interpreted differently after 2002.

And minor upgrades of software may in fact invoke these locale changes,
so what should be a minor patch may in fact be a large change to
monetary handling.

d) I don't know why there isn't more of an outcry over this. Maybe there
is a reason the problems I cite in (c) won't happen that I don't
understand. (I am by no means an expert on the subject. Most of my own
software has explicit regional settings and doesn't follow the locale
model.) It will be interesting to know what people find if they change
their system clock to 2002 and do some application testing.


"Carl W. Brown" wrote:
> Tex,
> I wonder why no one seems to care about the Euro?  Are sites going to
> continue to use iso-5589-1?  How many browsers and systems support
> iso-5589-15?
> Carl
> > -----Original Message-----
> > From: www-international-request@w3.org
> > [mailto:www-international-request@w3.org]On Behalf Of Tex Texin
> > Sent: Tuesday, November 06, 2001 7:42 PM
> > To: Martin Duerst
> > Cc: David_Possin@i2.com; Karl Ove Hufthammer;
> > Subject: Re: valid locales ---> was Re: bilingual websites
> >
> >
> > Martin,
> >
> > You mean I can't just grouse and take potshots from the sidelines?
> >
> > Well, I have not seen an alternative proposed and I don't have one
> > the ready, but I don't mind taking a shot at improving the current
> > situation. However, I am crunching now thru the end of the year, so
> > will give it a go in the new year.
> > In the meantime, I would be happy to collect both suggestions for
> > requirements and suggestions for solutions on this list or
> >
> > The new year should be interesting, as the switch to the new Euro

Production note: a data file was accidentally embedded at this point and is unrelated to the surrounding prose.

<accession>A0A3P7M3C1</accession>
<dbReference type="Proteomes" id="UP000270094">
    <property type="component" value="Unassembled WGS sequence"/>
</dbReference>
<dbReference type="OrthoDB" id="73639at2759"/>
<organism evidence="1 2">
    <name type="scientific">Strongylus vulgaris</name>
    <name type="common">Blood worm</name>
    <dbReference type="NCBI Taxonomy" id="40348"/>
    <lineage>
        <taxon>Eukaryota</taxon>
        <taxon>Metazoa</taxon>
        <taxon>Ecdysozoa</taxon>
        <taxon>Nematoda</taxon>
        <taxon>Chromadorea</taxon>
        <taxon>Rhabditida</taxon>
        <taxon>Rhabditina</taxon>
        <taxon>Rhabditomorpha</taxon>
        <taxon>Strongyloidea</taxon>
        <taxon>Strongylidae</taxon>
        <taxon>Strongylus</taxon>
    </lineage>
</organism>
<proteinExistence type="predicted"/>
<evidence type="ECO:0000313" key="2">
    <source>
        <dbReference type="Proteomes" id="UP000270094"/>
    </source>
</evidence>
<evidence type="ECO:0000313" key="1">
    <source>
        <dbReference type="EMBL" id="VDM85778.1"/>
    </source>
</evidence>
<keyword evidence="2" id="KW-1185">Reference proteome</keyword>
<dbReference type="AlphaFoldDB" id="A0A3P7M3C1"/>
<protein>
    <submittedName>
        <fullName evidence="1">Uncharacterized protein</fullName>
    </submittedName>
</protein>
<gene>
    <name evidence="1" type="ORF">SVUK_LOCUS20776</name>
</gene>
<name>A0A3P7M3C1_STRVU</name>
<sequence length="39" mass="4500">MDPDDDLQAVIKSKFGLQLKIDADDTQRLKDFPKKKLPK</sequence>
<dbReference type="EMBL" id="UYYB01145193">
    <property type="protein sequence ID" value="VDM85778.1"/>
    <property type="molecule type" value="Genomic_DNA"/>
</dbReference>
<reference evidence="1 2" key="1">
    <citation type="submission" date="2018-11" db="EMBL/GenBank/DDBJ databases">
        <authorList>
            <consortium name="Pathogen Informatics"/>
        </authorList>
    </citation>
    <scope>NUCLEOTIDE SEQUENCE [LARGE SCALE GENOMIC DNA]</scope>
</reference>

> > currency will demonstrate some of the chaos with locales.
> >
> > tex
> >
> > Martin Duerst wrote:
> > >
> > > Tex - Could you write up (short), or point to, any proposal
> > > for how to do better than currently?
> > >
> > > Regards,  Martin.
> > >
> > > At 14:57 01/10/31 -0500, Tex Texin wrote:
> > > >David,
> > > >
> > > >FWIW, I thoroughly agree that locales as we currently define and
> > > >implement them, do not work.
> > > >As a naming convention it is inadequate, and when you select a
> > name, you
> > > >are not sure what behavior you will get.
> > > >
> > > >I have mentioned this before, and the response is always "Yes,
> > > >broken, but it is the best we have at the moment.".
> > > >
> > > >It is rather unfortunate that we have this methodology therefore,
> > > >that it is accepted, since it won't be fixed as long as this
> > > >continues.
> > > >
> > > >tex
> > > >
> > > >--
> > > >-------------------------------------------------------------
> > > >Tex Texin                    Director, International Business
> > > >mailto:Texin@Progress.com    Tel: +1-781-280-4271
> > > >the Progress Company         Fax: +1-781-280-4655
> > > >-------------------------------------------------------------
> >
> > --
> > -------------------------------------------------------------
> > Tex Texin                    Director, International Business
> > mailto:Texin@Progress.com    Tel: +1-781-280-4271
> > the Progress Company         Fax: +1-781-280-4655
> > -------------------------------------------------------------
> >

Tex Texin                    Director, International Business
mailto:Texin@Progress.com    Tel: +1-781-280-4271
the Progress Company         Fax: +1-781-280-4655
Received on Wednesday, 7 November 2001 13:39:38 UTC